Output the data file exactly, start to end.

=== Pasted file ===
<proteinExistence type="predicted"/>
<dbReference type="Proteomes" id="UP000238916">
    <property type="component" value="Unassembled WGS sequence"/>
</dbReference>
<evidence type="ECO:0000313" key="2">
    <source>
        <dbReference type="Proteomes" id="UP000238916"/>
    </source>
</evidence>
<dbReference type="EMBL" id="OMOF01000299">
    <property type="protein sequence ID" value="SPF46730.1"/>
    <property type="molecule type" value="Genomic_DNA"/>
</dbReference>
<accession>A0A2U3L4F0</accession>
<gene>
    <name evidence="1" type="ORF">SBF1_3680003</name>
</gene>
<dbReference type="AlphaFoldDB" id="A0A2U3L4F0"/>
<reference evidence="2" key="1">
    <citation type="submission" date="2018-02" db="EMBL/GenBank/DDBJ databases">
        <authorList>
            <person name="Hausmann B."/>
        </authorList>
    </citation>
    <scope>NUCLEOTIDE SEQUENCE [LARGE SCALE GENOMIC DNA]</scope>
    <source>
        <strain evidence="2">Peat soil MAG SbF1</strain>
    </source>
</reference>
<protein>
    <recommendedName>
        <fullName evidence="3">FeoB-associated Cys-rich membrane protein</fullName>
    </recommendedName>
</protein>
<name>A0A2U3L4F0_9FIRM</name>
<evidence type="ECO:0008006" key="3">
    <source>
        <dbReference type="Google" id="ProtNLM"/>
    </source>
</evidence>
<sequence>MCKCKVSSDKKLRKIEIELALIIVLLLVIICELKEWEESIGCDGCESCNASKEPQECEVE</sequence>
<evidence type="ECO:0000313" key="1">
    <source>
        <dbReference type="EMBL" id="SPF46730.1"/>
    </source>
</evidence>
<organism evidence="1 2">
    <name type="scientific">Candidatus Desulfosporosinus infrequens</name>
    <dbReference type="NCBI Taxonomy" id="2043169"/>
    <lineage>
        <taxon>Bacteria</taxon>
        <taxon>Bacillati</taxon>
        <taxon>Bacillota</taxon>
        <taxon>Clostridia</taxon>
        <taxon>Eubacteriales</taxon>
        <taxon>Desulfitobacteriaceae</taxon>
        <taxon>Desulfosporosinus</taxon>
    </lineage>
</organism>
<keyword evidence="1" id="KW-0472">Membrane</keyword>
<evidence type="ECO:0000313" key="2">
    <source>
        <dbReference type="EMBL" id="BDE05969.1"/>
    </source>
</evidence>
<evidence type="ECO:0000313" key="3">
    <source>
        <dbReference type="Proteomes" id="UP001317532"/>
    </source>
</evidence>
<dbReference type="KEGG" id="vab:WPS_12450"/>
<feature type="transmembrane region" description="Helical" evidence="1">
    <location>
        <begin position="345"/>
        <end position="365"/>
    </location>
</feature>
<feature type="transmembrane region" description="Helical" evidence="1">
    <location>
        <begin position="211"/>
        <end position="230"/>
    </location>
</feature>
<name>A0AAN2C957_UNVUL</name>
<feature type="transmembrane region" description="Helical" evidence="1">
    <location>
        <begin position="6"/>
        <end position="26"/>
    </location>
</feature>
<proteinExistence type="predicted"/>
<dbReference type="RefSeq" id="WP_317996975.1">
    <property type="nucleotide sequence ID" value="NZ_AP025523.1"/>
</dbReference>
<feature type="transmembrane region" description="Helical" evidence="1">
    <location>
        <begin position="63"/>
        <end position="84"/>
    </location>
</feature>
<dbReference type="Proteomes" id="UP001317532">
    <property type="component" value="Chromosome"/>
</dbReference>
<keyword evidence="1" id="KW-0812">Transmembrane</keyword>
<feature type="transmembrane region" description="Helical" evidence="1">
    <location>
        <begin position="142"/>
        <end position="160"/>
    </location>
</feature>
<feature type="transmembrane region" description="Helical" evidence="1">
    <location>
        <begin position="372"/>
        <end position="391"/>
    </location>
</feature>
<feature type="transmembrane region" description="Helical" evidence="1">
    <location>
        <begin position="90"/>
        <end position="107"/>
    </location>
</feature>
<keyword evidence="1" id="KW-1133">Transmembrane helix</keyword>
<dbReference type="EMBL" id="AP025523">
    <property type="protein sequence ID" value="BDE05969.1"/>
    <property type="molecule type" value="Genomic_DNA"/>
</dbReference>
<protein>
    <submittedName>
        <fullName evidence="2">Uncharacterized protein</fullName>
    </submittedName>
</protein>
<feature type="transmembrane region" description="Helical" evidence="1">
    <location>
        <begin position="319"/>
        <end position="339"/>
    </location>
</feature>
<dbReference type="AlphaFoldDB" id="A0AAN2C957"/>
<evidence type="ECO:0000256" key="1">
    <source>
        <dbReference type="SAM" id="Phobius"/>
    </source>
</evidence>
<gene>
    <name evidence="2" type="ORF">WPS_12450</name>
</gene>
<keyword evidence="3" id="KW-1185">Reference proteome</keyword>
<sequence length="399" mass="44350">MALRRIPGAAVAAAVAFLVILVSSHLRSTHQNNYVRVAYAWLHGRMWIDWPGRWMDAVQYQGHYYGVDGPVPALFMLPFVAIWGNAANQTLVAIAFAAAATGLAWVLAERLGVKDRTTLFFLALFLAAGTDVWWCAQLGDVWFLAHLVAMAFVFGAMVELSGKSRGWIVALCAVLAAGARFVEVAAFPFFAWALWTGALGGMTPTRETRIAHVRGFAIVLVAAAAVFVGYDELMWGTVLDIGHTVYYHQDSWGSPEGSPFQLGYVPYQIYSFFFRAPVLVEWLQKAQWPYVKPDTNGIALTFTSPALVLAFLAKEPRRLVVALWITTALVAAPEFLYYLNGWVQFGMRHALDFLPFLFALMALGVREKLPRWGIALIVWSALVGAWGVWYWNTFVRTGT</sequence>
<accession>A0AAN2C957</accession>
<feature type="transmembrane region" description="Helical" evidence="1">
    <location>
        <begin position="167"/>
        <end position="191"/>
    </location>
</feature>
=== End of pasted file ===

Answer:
<proteinExistence type="predicted"/>
<dbReference type="Proteomes" id="UP000238916">
    <property type="component" value="Unassembled WGS sequence"/>
</dbReference>
<evidence type="ECO:0000313" key="2">
    <source>
        <dbReference type="Proteomes" id="UP000238916"/>
    </source>
</evidence>
<dbReference type="EMBL" id="OMOF01000299">
    <property type="protein sequence ID" value="SPF46730.1"/>
    <property type="molecule type" value="Genomic_DNA"/>
</dbReference>
<accession>A0A2U3L4F0</accession>
<gene>
    <name evidence="1" type="ORF">SBF1_3680003</name>
</gene>
<dbReference type="AlphaFoldDB" id="A0A2U3L4F0"/>
<reference evidence="2" key="1">
    <citation type="submission" date="2018-02" db="EMBL/GenBank/DDBJ databases">
        <authorList>
            <person name="Hausmann B."/>
        </authorList>
    </citation>
    <scope>NUCLEOTIDE SEQUENCE [LARGE SCALE GENOMIC DNA]</scope>
    <source>
        <strain evidence="2">Peat soil MAG SbF1</strain>
    </source>
</reference>
<protein>
    <recommendedName>
        <fullName evidence="3">FeoB-associated Cys-rich membrane protein</fullName>
    </recommendedName>
</protein>
<name>A0A2U3L4F0_9FIRM</name>
<evidence type="ECO:0008006" key="3">
    <source>
        <dbReference type="Google" id="ProtNLM"/>
    </source>
</evidence>
<sequence>MCKCKVSSDKKLRKIEIELALIIVLLLVIICELKEWEESIGCDGCESCNASKEPQECEVE</sequence>
<evidence type="ECO:0000313" key="1">
    <source>
        <dbReference type="EMBL" id="SPF46730.1"/>
    </source>
</evidence>
<organism evidence="1 2">
    <name type="scientific">Candidatus Desulfosporosinus infrequens</name>
    <dbReference type="NCBI Taxonomy" id="2043169"/>
    <lineage>
        <taxon>Bacteria</taxon>
        <taxon>Bacillati</taxon>
        <taxon>Bacillota</taxon>
        <taxon>Clostridia</taxon>
        <taxon>Eubacteriales</taxon>
        <taxon>Desulfitobacteriaceae</taxon>
        <taxon>Desulfosporosinus</taxon>
    </lineage>
</organism>
<keyword evidence="1" id="KW-0472">Membrane</keyword>
<evidence type="ECO:0000313" key="2">
    <source>
        <dbReference type="EMBL" id="BDE05969.1"/>
    </source>
</evidence>
<evidence type="ECO:0000313" key="3">
    <source>
        <dbReference type="Proteomes" id="UP001317532"/>
    </source>
</evidence>
<dbReference type="KEGG" id="vab:WPS_12450"/>
<feature type="transmembrane region" description="Helical" evidence="1">
    <location>
        <begin position="345"/>
        <end position="365"/>
    </location>
</feature>
<feature type="transmembrane region" description="Helical" evidence="1">
    <location>
        <begin position="211"/>
        <end position="230"/>
    </location>
</feature>
<name>A0AAN2C957_UNVUL</name>
<feature type="transmembrane region" description="Helical" evidence="1">
    <location>
        <begin position="6"/>
        <end position="26"/>
    </location>
</feature>
<proteinExistence type="predicted"/>
<dbReference type="RefSeq" id="WP_317996975.1">
    <property type="nucleotide sequence ID" value="NZ_AP025523.1"/>
</dbReference>
<feature type="transmembrane region" description="Helical" evidence="1">
    <location>
        <begin position="63"/>
        <end position="84"/>
    </location>
</feature>
<dbReference type="Proteomes" id="UP001317532">
    <property type="component" value="Chromosome"/>
</dbReference>
<keyword evidence="1" id="KW-0812">Transmembrane</keyword>
<feature type="transmembrane region" description="Helical" evidence="1">
    <location>
        <begin position="142"/>
        <end position="160"/>
    </location>
</feature>
<feature type="transmembrane region" description="Helical" evidence="1">
    <location>
        <begin position="372"/>
        <end position="391"/>
    </location>
</feature>
<feature type="transmembrane region" description="Helical" evidence="1">
    <location>
        <begin position="90"/>
        <end position="107"/>
    </location>
</feature>
<keyword evidence="1" id="KW-1133">Transmembrane helix</keyword>
<dbReference type="EMBL" id="AP025523">
    <property type="protein sequence ID" value="BDE05969.1"/>
    <property type="molecule type" value="Genomic_DNA"/>
</dbReference>
<protein>
    <submittedName>
        <fullName evidence="2">Uncharacterized protein</fullName>
    </submittedName>
</protein>
<feature type="transmembrane region" description="Helical" evidence="1">
    <location>
        <begin position="319"/>
        <end position="339"/>
    </location>
</feature>
<dbReference type="AlphaFoldDB" id="A0AAN2C957"/>
<evidence type="ECO:0000256" key="1">
    <source>
        <dbReference type="SAM" id="Phobius"/>
    </source>
</evidence>
<gene>
    <name evidence="2" type="ORF">WPS_12450</name>
</gene>
<keyword evidence="3" id="KW-1185">Reference proteome</keyword>
<sequence length="399" mass="44350">MALRRIPGAAVAAAVAFLVILVSSHLRSTHQNNYVRVAYAWLHGRMWIDWPGRWMDAVQYQGHYYGVDGPVPALFMLPFVAIWGNAANQTLVAIAFAAAATGLAWVLAERLGVKDRTTLFFLALFLAAGTDVWWCAQLGDVWFLAHLVAMAFVFGAMVELSGKSRGWIVALCAVLAAGARFVEVAAFPFFAWALWTGALGGMTPTRETRIAHVRGFAIVLVAAAAVFVGYDELMWGTVLDIGHTVYYHQDSWGSPEGSPFQLGYVPYQIYSFFFRAPVLVEWLQKAQWPYVKPDTNGIALTFTSPALVLAFLAKEPRRLVVALWITTALVAAPEFLYYLNGWVQFGMRHALDFLPFLFALMALGVREKLPRWGIALIVWSALVGAWGVWYWNTFVRTGT</sequence>
<accession>A0AAN2C957</accession>
<feature type="transmembrane region" description="Helical" evidence="1">
    <location>
        <begin position="167"/>
        <end position="191"/>
    </location>
</feature>